And it is in the near term that one of the greatest flaws of the plan becomes apparent. Fiscal year 2022 starts on October 1, 2021, less than 10 months from now. If Vought and O’Brien are to be believed, a shipbuilding industrial base that is already stretched to provide a handful of destroyers, submarines, logistics ships, and amphibious ships is going to flex to build this initial bounty of additional ships. But this immediate increase will be difficult if not impossible to digest for shipbuilders already dubious about adding even one additional submarine a year to the build plan, not to mention a plan that would ramp up production of the Navy’s new frigate even as Congress injects additional delay to the program.
Another serious flaw in the plan is the perception that building ships is all you need to do to rebuild a Navy. All of the other functions that go into “owning” a Navy have costs too, and those costs are related to fleet size. For example, today’s fleet of roughly 300 ships is a proxy for a Department of the Navy budget (Navy and Marine Corps) of about $207 billion. Increase that fleet to 355 ships and the budget looks more like $245 billion. Take it to 400 ships and it looks more like $276 billion. This figure not only buys and builds ships, but it funds the labor to man the ships and train those crews as well as to equip, modify, and maintain the vessels, along with filling many of the same functions for the shore infrastructure and all of the aircraft the Navy operates. The bottom line is that having the world’s most powerful Navy is expensive; growing it is a long-term commitment at considerable cost.
Putting aside these flaws, I do believe the basic Navy described by Vought and O’Brien is a sound response to the emerging security environment, and that is a shame, as there is doubt the plan will be of any use at all. Relying more heavily on stealthy attack submarines and more numerous, lethal surface combatants, in addition to additional unmanned capabilities on and under the ocean, the plan has merit even if it comes partially at the cost of a large, nuclear-powered aircraft carrier.
Releasing this plan now (irrespective of its virtue), rather than passing it along to the next administration with the budget work already done, can best be viewed as an attempt to score political points by putting forward a plan for a larger Navy for which the administration has been unwilling to do the heavy lifting thus far. When—as is almost inevitable—the Biden administration is forced to reconcile its national security planning with the need to buttress a plague-ravaged economy, Trump supporters will cynically point to their great plan and Biden’s unwillingness to implement it.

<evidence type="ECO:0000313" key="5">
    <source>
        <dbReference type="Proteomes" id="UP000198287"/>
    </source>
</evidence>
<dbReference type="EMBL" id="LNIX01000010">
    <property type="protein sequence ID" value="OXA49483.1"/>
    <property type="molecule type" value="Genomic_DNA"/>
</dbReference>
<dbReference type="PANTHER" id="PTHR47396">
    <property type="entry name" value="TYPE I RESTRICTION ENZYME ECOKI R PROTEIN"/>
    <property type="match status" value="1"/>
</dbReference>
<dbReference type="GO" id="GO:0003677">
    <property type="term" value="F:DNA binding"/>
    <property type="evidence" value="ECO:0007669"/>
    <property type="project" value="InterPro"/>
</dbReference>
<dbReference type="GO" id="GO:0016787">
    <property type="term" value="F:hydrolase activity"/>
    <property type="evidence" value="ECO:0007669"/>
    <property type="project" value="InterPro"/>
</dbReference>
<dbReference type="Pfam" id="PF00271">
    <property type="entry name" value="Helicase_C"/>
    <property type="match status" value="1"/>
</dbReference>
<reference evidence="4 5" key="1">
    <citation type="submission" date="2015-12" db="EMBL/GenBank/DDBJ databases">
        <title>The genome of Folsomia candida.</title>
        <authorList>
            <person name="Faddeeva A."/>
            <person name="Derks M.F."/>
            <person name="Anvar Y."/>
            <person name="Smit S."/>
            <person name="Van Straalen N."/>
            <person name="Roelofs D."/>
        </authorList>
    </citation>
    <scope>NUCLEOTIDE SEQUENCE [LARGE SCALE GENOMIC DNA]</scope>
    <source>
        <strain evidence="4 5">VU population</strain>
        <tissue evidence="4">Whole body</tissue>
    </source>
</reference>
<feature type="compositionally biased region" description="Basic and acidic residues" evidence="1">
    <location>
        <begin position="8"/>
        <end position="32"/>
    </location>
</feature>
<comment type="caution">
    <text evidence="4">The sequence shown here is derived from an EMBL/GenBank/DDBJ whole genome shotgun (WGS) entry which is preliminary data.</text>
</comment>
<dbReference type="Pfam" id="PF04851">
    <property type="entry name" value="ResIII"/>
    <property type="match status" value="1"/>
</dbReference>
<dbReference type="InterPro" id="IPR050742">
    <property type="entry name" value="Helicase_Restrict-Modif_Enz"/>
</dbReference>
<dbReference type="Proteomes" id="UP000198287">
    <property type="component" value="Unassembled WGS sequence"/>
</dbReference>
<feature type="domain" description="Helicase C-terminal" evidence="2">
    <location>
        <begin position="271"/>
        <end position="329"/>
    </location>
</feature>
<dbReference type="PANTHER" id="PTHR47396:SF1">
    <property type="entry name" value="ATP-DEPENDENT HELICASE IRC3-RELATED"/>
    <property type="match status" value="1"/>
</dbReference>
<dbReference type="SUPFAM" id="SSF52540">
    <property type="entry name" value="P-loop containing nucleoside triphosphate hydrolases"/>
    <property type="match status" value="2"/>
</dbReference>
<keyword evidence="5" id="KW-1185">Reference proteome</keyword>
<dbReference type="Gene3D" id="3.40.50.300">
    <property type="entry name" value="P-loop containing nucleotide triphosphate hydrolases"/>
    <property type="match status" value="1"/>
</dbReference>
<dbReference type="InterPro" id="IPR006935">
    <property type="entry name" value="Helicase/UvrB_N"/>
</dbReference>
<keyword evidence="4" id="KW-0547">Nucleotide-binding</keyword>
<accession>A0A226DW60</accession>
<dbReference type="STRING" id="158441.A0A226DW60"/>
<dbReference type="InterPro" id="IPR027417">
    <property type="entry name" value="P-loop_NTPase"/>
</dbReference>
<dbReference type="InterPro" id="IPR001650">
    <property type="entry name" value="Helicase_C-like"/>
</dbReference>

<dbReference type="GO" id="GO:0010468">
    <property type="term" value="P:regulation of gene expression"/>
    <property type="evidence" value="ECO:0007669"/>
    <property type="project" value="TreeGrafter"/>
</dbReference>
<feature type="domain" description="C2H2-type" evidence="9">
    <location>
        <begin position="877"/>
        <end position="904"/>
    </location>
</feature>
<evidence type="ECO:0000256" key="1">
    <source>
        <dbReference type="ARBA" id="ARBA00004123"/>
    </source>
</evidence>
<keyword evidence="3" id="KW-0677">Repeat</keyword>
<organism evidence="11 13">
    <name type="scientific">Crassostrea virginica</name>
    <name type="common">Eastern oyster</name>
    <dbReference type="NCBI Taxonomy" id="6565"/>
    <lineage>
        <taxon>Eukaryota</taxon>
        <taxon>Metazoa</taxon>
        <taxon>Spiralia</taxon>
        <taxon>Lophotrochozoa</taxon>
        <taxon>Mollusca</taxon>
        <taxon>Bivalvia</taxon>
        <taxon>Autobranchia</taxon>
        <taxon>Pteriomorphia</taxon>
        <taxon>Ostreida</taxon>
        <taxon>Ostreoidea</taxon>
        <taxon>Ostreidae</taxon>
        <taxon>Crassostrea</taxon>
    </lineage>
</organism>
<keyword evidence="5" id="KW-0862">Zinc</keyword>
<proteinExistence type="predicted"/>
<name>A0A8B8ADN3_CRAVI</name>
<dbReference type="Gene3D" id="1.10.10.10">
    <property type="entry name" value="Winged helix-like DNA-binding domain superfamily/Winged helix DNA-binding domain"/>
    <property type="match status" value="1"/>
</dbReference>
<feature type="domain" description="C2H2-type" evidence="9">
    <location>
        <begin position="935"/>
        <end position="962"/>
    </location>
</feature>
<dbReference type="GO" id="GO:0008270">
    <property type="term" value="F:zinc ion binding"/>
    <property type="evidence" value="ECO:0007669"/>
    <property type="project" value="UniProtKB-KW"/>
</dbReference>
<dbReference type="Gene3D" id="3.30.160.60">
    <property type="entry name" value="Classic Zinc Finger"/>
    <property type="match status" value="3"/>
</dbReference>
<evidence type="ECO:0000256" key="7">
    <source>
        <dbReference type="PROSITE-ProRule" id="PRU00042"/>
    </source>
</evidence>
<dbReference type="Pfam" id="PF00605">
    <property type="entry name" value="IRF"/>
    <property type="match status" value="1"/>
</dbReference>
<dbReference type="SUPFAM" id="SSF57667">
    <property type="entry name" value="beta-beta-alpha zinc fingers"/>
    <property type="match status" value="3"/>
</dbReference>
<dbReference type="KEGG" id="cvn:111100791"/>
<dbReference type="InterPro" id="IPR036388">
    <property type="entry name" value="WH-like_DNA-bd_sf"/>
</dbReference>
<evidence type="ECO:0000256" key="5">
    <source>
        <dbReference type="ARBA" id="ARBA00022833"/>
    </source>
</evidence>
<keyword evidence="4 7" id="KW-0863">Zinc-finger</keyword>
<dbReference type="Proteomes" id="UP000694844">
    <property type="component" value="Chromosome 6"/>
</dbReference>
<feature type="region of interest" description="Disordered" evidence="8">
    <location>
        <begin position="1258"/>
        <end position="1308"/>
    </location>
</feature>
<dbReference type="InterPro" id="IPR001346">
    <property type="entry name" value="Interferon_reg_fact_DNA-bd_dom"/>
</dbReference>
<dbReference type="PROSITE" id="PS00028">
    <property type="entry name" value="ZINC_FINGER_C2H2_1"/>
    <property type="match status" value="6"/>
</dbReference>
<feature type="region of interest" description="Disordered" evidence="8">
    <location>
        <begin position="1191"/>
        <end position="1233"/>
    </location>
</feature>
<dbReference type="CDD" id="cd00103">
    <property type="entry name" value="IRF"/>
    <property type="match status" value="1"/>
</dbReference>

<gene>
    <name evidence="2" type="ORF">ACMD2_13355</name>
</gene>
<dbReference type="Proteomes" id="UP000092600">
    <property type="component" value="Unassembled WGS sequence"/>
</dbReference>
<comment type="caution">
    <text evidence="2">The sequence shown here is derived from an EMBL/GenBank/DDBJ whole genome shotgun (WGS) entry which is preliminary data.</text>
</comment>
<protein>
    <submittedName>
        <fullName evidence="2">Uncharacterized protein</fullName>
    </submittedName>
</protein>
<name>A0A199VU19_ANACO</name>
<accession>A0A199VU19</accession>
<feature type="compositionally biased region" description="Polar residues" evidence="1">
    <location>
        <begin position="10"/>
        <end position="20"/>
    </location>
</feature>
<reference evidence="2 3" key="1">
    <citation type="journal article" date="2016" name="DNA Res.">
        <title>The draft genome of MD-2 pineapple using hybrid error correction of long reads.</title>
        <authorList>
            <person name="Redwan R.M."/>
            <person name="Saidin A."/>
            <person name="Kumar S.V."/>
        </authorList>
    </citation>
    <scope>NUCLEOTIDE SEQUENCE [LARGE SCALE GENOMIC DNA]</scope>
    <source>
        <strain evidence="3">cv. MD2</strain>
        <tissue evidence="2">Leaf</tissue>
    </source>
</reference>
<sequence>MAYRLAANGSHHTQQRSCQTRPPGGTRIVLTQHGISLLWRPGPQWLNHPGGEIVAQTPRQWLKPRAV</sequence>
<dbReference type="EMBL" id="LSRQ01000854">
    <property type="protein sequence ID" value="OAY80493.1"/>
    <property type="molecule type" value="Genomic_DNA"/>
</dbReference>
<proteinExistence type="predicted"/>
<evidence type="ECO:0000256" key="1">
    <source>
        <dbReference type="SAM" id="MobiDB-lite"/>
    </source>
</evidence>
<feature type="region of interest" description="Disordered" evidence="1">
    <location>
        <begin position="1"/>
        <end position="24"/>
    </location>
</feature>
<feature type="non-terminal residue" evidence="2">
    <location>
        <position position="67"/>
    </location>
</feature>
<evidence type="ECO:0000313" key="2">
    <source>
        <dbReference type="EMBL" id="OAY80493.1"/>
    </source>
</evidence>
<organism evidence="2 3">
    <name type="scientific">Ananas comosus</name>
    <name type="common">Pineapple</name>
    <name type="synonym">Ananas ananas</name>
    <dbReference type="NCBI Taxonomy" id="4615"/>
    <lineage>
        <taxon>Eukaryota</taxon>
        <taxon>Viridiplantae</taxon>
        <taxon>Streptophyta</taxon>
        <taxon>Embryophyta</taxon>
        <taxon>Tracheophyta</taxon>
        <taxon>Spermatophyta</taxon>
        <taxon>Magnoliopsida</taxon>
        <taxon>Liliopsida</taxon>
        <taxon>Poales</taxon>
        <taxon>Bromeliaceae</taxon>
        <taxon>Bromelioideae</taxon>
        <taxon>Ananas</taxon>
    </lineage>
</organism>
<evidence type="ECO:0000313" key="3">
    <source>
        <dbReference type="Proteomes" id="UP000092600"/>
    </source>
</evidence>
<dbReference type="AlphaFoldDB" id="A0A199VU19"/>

So what should the Biden team do? First, appoint credible people to civilian leadership in the Department of Defense and the Department of Navy. This has not been a Trump administration strength. Have these people fully price out the Trump farewell plan to get an idea what its true budgetary consequences would be—and then make these known. Next, rather than throw money into unachievable ship count numbers in the near term, the Biden administration could concentrate on building up precision-weapon stocks and robust networking options to better link together the fleet we have today.
In parallel, the new administration should make targeted capital investments in shipbuilding capacity designed to begin a more aggressive building program three or four years from now, betting on an economic comeback from the virus and building on greater industrial might. Make a larger and more powerful Navy a goal and place that goal within the priority structure of national security. Do not get dragged into silly arguments about numbers vs. capability; insist on both but maintain flexibility. Most importantly, they should not lose focus on the inextricable link between American national vitality and American seapower.
Bryan McGrath is the managing director of The FerryBridge Group LLC, a defense consultancy, where he counts the Navy as a client. These views are his own.